The players in "Behind The Candelabra," HBO's biopic on Liberace, recently spoke at a Television Critics Association press panel about the upcoming film.
Director Steven Soderbergh first approached Michael Douglas about tackling the role of the flamboyant pianist back when the two were filming "Traffic" in the late 1990s. "Somewhere earlier in that shoot, [Soderbergh] said, 'Have you ever thought about Liberace?'" Douglas told a Television Critics Association winter press tour panel. He credits his co-star Matt Damon with his excitement in taking the role. "I don't think I would have had the courage at that point in my career to take this on."
Damon portrays Scott Thorson in the film, based on Thorson's memoir, which revolves around the tumultuous five year relationship between the two men. "He really was taken with the glamour of this lifestyle," Damon says. "Even when writing the book he talked about how impressed he was and how exciting it was to be involved in the glamour."
Even though Thorson's direct involvement was limited, Damon insists that he made a conscious effort to make sure his influence and personality shone through in the role, including bringing his flamboyant sense of style to the screen. "I've always been somebody who goes into the wardrobe fitting and I try to get out as fast as I can... I just kind of can't be bothered with it, but... I probably spent more time in the wardrobe fittings on this thing than I have in the previous 15 projects. Days and days and days, and I really enjoyed it," Damon says.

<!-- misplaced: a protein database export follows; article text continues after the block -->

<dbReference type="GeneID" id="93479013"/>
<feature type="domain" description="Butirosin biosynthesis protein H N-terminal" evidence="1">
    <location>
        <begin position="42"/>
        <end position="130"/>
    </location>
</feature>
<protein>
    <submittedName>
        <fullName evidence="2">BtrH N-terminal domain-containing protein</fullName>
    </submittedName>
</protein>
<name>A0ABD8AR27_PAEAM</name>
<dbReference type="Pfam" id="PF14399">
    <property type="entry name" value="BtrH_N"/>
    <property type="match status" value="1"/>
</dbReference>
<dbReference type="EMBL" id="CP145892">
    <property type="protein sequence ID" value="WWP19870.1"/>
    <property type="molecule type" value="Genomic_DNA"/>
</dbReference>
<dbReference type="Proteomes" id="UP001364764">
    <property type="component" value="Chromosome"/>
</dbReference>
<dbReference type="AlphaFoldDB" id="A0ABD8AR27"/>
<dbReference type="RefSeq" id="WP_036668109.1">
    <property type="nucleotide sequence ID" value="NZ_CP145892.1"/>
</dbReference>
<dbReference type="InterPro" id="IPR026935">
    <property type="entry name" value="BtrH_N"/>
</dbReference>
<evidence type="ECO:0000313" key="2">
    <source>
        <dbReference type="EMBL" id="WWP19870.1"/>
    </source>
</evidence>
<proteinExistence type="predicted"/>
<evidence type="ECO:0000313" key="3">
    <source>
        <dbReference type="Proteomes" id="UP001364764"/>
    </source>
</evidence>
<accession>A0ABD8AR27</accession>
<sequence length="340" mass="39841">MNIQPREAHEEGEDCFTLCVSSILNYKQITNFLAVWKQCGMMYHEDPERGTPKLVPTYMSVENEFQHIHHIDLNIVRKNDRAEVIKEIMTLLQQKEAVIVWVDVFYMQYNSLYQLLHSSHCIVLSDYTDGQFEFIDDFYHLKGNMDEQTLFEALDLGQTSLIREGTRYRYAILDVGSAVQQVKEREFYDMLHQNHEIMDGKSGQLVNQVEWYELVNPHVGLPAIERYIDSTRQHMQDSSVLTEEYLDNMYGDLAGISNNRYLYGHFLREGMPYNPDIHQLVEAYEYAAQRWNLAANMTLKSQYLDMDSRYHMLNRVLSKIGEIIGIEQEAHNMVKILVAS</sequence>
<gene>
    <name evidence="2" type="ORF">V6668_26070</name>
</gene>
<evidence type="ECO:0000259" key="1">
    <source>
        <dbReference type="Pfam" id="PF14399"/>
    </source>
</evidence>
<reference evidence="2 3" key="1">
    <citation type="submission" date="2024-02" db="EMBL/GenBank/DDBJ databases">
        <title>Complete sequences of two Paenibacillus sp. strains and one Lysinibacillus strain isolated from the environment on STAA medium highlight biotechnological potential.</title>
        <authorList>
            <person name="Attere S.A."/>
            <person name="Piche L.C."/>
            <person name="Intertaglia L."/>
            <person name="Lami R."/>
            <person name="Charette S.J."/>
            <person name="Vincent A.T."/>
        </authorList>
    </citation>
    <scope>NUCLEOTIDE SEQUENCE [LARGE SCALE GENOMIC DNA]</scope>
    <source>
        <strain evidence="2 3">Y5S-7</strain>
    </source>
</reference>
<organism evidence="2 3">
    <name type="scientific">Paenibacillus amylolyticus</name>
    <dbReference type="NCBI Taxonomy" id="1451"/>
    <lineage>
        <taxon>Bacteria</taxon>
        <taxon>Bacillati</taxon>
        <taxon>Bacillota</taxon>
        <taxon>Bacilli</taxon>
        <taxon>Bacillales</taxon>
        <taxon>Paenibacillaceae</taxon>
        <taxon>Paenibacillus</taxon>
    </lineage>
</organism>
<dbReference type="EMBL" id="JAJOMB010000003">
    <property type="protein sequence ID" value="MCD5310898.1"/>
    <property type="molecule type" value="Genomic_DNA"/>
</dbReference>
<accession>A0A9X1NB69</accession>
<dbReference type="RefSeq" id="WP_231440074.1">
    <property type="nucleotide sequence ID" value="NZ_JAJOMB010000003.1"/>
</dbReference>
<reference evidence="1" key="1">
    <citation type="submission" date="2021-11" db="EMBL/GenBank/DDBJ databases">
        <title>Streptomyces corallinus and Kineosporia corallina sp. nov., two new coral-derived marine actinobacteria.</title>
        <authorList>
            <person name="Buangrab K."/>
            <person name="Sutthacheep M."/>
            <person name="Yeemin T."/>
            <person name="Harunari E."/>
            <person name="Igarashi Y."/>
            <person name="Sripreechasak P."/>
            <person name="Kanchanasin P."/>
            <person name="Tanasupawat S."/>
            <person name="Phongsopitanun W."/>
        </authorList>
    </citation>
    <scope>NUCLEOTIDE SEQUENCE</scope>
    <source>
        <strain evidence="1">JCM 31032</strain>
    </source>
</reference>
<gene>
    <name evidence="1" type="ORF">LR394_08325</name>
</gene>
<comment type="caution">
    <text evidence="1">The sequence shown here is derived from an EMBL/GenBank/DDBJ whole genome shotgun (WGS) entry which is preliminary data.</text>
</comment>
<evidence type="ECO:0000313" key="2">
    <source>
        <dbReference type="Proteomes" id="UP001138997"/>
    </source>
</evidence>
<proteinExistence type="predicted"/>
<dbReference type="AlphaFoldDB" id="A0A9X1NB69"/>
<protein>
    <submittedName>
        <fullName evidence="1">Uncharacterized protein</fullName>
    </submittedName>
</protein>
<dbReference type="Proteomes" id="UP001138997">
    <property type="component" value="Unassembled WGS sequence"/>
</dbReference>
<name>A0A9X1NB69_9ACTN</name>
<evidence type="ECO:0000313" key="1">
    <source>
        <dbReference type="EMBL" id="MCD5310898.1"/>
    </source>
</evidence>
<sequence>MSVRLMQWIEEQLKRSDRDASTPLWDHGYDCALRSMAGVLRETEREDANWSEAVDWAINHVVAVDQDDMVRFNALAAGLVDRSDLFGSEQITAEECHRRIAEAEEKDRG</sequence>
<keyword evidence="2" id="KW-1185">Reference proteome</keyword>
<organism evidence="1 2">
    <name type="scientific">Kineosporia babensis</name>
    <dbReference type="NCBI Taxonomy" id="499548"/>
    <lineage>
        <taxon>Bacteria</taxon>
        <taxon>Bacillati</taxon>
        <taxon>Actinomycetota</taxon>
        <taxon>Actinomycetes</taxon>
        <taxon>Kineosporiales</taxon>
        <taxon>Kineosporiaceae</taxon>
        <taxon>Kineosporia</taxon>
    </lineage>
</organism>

The film takes place during a period when, despite his relationship with Thorson, Liberace was still publicly living as a straight man, even going so far as to sue a tabloid over allegations that he was a homosexual. Executive producer Jerry Weintraub hopes that the film will "show how we've grown. To show the progression of our human race, of our country, of all the people in the world about this subject. Same-sex unions are recognized now and permitted in certain places. Being gay has lost its social stigma."
Although their relationship was wild and oftentimes toxic, for Damon the story at its core is a powerful romance. "There are aspects of their relationships that were absurd, but for me it just pointed out that there are aspects of all of our lives that are absurd," he says. "They're just not absurd to us because it's our lives."
Director Soderbergh agrees, insisting that the love affair is tackled with a sense of realism and heart. "We take the relationship seriously," Soderbergh noted. "We weren’t giggling about it. These were people's lives. We wanted to get it right."
"I think his love was genuine but I think it was complicated," Damon adds. "He was looking for a family and Lee gave that to him. They had a profound love for each other. It ended badly but there were a lot of wonderful moments and a lot of ups and downs... I don't think Scott had an angle the whole time. He genuinely fell for him which was why he was hurt ultimately at the end."